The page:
More daughters, more money: Harvard researchers’ tips for venture capitalists

More daughters, more money: Harvard researchers’ tips for venture capitalists

Venture capital firms whose partners have more girls tend to outperform their competitors, hiring more women and making more money, according to a new academic study.

In a review of rare gender diversity results in the form of a benefit, researchers at Harvard University said that other girls encouraged leaders to hire more women, in turn, “improve a performance of operations and money “.

His work was published by the influential National Bureau of Economic Research, a non-profit research organisation based in Cambridge, Massachusetts.

Venture capital has long been a world dominated by men, three-quarters of companies that do not have high-level investors, according to previous research cited in the study.

But increasing gender diversity could be a recipe for greater profitability, wrote business professor Paul Gompers and researcher Sophie Wang in the study co-author.

Venture capital companies are often pocket-sized enterprises, small businesses that are committed to the start-up success of investing millions in exchange for participation and hope for high performance.

According to the study, companies increased their gender diversity hiring more women saw their success rate to increase by almost 3%. Profitability, as measured by the domestic rate of return, increased by more than 3%.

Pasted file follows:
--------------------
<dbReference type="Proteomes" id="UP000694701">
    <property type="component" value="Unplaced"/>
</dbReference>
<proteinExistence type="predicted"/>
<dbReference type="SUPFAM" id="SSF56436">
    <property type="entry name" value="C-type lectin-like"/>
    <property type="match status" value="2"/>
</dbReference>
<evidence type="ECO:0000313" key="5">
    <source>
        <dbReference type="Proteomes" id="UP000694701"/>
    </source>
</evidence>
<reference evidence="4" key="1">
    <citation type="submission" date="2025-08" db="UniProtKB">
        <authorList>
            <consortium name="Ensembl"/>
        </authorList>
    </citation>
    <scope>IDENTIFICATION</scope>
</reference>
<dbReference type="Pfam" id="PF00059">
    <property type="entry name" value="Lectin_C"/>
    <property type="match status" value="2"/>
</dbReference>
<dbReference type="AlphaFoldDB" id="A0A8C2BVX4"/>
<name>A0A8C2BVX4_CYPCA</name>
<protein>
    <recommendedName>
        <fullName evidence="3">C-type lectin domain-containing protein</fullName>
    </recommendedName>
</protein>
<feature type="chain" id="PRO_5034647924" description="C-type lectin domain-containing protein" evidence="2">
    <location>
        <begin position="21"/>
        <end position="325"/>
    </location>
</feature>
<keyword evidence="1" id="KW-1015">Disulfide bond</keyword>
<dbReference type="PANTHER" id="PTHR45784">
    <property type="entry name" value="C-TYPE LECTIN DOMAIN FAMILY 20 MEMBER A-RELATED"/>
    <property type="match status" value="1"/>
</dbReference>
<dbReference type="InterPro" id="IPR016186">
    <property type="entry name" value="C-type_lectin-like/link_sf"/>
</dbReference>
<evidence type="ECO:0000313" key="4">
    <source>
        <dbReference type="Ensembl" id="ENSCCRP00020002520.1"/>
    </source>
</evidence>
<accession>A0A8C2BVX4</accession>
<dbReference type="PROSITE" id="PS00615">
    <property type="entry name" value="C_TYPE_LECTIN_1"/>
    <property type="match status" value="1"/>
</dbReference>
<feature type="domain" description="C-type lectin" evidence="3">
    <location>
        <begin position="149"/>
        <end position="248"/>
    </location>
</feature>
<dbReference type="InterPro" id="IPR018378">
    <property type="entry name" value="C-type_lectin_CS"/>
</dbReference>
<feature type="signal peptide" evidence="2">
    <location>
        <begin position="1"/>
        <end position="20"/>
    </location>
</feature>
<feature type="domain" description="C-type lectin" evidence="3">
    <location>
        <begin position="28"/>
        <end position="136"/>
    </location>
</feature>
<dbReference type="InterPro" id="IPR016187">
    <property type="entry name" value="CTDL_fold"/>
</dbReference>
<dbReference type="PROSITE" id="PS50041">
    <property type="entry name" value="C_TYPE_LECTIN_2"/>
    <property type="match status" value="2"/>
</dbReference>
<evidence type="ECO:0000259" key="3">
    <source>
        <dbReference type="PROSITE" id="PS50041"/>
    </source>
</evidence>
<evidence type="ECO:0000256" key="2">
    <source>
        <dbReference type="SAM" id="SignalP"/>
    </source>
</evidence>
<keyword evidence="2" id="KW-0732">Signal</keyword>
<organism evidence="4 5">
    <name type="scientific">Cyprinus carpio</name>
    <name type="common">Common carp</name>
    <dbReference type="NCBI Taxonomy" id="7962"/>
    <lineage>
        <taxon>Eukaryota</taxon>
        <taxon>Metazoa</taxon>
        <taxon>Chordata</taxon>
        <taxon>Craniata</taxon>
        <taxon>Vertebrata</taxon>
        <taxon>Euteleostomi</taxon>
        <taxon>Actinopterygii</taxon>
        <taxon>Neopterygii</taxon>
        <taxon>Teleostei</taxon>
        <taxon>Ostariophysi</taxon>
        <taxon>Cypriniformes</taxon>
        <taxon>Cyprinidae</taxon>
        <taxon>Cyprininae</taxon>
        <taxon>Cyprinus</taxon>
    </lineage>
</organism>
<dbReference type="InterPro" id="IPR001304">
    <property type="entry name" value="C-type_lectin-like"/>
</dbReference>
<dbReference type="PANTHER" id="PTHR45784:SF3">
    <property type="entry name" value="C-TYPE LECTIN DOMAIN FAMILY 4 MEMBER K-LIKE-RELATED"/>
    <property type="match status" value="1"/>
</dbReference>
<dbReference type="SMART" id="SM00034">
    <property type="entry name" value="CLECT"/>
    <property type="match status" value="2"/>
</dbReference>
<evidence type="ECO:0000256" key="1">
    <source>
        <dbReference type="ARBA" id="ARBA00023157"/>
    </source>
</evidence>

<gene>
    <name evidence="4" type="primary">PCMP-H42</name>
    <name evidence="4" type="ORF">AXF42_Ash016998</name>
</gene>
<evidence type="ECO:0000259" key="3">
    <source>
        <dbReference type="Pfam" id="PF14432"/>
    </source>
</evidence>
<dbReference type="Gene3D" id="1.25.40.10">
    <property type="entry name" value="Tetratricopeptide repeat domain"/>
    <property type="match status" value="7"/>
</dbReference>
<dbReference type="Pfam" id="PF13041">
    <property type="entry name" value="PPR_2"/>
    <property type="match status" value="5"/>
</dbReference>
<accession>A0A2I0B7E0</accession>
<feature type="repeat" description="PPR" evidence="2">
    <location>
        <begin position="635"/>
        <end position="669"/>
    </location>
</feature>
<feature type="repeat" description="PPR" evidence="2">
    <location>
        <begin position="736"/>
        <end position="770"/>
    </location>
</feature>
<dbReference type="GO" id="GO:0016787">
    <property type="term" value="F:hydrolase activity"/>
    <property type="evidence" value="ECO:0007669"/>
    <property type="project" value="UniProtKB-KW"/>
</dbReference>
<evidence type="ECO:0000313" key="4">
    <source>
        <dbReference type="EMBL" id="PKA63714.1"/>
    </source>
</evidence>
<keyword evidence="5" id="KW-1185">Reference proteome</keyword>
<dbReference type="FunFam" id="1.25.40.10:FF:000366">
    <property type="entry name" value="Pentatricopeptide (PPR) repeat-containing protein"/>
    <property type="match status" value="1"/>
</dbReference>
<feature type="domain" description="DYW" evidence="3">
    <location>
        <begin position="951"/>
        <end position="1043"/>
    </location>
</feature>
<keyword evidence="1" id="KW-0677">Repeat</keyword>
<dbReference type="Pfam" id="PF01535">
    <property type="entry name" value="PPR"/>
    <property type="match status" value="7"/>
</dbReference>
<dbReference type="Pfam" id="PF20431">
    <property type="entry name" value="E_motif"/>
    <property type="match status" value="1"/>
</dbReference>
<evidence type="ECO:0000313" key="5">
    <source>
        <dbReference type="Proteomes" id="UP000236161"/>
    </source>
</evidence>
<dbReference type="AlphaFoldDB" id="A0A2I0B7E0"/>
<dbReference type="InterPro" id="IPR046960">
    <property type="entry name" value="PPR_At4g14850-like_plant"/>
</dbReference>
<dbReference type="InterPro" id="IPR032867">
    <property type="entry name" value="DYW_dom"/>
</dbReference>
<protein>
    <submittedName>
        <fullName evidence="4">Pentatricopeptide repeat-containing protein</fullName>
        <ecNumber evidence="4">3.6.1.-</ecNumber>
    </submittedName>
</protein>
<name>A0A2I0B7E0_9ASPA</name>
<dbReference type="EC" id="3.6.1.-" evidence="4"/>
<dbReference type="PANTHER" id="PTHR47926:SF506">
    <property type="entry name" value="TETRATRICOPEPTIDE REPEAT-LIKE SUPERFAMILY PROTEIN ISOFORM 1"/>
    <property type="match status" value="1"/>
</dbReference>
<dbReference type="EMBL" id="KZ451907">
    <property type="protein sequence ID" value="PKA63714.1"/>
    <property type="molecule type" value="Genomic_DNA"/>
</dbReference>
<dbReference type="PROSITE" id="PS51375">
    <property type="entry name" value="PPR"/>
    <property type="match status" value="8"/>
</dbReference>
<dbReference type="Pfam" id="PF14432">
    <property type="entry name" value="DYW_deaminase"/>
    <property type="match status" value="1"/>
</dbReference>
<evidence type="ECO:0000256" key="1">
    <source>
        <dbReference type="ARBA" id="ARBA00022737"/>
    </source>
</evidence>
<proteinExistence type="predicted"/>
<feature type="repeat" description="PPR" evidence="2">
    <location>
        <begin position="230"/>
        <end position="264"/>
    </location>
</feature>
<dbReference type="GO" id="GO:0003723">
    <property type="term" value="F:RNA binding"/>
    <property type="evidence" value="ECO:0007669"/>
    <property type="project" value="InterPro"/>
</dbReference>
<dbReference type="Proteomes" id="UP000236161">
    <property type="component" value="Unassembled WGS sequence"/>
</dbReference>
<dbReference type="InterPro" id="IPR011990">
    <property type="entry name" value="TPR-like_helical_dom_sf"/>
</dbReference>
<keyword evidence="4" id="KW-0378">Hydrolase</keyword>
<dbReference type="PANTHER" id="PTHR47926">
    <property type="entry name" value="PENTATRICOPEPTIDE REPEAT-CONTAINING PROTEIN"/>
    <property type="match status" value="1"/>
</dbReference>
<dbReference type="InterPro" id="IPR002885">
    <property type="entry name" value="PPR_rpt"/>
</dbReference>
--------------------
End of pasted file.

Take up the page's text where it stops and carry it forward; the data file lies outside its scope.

University based their findings on 12,000 venture capital investments made between 1990 and 2016, primarily by US companies.

They also studied the personal information obtained from 1400 investment partners. Mathematical models have shown that the probability of hiring a high-level investor has increased by 25% when a child has been replaced by a girl among the partners of a company.

The authors have made investments that led to an initial public offering of the company or when the company was acquired for more money than expected.

The study, released Monday, adds weight to business arguments for gender diversity, they said.

“While diversity has been hailed as an important pillar of modern civil society and the contemporary work environment, there are few rigorous studies, in our view, that estimate the causal economic impact of a varied work task in a real business environment, “They wrote.

Beyond the data, it was not clear why partners with more girls have improved the performance of venture capital firms, they said.

The authors wrote that partners raising girls may feel less tense against women and therefore hire more. Female couples, by their origin, could also open the door to more business opportunities.

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